Using the model parameters listed in Table 2, we simulated the ground-motion record and compared it with the observed acceleration time series and Fourier amplitude spectra (FAS) as well as the 5%-damped pseudo-acceleration response spectra (PSA) in the EW and NS directions for all selected stations. For the FAS and 5%-damped PSA, we used the horizontal-component geometric mean of the observed ground motion to compare with the simulated record. For simulated acceleration time series, we selected the one with peak value closest to the average of ten trials.

### Spatial distribution of ground-motion intensity

From the PGA distributions of the two models, we find that the main influence area of PGA obtained from model 1 is obviously greater than that from model 2. This result is matched to the area of the fault distribution. The distribution ranges of PGA values are approximately matched with the field observations, which are extended along the northwest direction with the highest amplitudes localized around the epicentral region. The simulation results from model 1 indicate ground motions reaching acceleration levels of 387.41 cm/s^{2} in the epicentral region, and the peak value from model 2 is 368.60 cm/s^{2} in the epicentral region. The simulated maximum intensity in the epicentral area was level IX on the Chinese seismic intensity scale (GB/T 17742 2008), which was similar to the observed maximum intensity.

## Conclusions

In the current study, we simulated strong ground motions recorded for the *Ms*7.0 Jiuzhaigou earthquake based on the stochastic finite-fault method at 11 stations. We used some previous studies and empirical relationships to estimate the specific regional parameters. Based on Fourier amplitude spectra at higher frequencies, \(\kappa_{0}\) for horizontal components was calculated as 0.0206 s. Based on the slip distribution and fault dimension using the research of Zhang et al. (2017), the stochastic simulated result had no significant bias at most of the stations. Using a model with a random slip distribution, the simulated response spectra were also matched to the observed values. These results indicate that the stochastic finite-fault method is not very sensitive to the input slip distributions and fault dimensions. We used two models to simulate the ground scenario at 1116 sites. The simulated maximum intensity at the epicentral area was level IX, which was similar to the observed maximum intensity and indicates that the simulated result could be used to predict an imminent earthquake disaster.

The slip distribution plays an important role in affecting the high-frequency seismic radiation (Causse et al. 2010), and the near-field ground motion is greatly affected by the complexity of the slip distribution and rupture propagation. Perhaps the random slip distributions cause more uncertainties in the near-field ground-motion simulation. According to Beresnev et al. (1998), using the random slip models does not lead to any appreciable decrease in the accuracy of predicting the mean, nor does it increase the standard deviation compared to the actual slip distribution. Ghasemi et al. (2010) simulated the 2008 Wenchuan earthquake using two different slip models and pointed out that the quality of the simulated results decreases at longer periods without information about the slip distribution.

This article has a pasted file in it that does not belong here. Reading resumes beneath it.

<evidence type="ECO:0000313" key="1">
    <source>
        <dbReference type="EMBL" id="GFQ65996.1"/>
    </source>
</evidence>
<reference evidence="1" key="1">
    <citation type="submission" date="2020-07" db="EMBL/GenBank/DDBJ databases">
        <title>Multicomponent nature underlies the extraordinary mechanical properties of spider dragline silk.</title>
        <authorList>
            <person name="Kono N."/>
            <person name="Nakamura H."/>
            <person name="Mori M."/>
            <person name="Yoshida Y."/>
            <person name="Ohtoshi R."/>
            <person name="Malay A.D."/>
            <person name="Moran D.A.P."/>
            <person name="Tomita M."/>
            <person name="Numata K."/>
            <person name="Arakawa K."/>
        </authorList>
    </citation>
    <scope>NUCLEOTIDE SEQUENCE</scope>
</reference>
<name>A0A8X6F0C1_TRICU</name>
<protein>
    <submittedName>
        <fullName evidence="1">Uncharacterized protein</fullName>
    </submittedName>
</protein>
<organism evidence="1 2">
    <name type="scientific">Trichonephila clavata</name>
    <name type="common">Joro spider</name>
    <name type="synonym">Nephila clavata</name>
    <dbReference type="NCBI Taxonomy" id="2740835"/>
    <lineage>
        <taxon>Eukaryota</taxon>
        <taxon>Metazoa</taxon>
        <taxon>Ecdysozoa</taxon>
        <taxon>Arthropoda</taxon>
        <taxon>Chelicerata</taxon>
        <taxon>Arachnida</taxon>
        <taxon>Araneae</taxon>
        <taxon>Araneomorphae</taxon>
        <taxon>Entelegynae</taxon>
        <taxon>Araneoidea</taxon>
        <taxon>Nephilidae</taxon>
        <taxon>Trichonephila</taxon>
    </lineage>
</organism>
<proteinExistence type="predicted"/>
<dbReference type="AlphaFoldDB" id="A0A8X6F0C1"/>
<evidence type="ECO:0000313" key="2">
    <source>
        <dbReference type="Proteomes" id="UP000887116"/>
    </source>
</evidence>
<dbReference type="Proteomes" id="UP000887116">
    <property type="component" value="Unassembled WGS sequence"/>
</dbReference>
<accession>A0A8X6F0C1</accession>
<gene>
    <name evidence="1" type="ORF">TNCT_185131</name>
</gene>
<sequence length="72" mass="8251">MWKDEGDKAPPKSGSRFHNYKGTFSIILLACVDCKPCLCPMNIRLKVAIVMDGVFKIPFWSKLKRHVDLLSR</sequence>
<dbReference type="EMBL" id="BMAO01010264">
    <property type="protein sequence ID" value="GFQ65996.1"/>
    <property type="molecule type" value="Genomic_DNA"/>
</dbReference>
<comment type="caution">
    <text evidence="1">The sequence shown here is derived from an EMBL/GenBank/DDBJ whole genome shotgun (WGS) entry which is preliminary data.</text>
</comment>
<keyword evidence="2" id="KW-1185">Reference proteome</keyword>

In the regions where real recordings are insufficient, using the stochastic finite-fault method for simulating strong ground motions is useful to understand ground-motion characteristics and distributions particularly. If we obtain enough accurate region-specific input parameters, we can reproduce realistic earthquake ground motions within the period range of engineering interest. In the field of seismic engineering, we mainly focus on the high-frequency band, especially for moderate earthquakes. For future earthquake prediction, even though we did not obtain enough information about the fault plane and slip distribution, we could still estimate the intensity of ground motion if we knew the region-specific input parameters, which could be useful in studies of GMPE and ground-motion characteristics for highly seismic areas of China and in the preparation of hazard maps for these regions.

## Declarations

### Authors’ contributions

JZS analyzed the data, interpreted the results and drafted the manuscript. YXY guided the study and gave useful advice about the results. YQL took part in the design of the study. All authors read and approved the final manuscript.

### Acknowledgements

This work was supported by the National Key Research and Development Program of China (2017YFC0404901), the Special Scientific Fund Item for Non-Profit Public Industry of the Ministry of Water Resources (201501034) and the National Natural Science Foundation of China (41574051). The authors also acknowledge valuable comments and suggestions provided by anonymous reviewers.

### Competing interests

The authors declare that they have no competing interests.

### Availability of data and materials

The ground-motion data for this study are provided by the China Strong Motion Network Center at the Institute of Engineering Mechanics, China Earthquake Administration. Ground-motion data are available through the China Earthquake Data Center (http://data.earthquake.cn/index.html).

### Funding

This work is funded as Grant-in-Aid for Scientific Research by the National Key Research and Development Program of China (2017YFC0404901). This work is also supported by the Special Scientific Fund Item for Non-Profit Public Industry of the Ministry of Water Resources (201501034) and the National Natural Science Foundation of China (41574051).

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## Authors’ Affiliations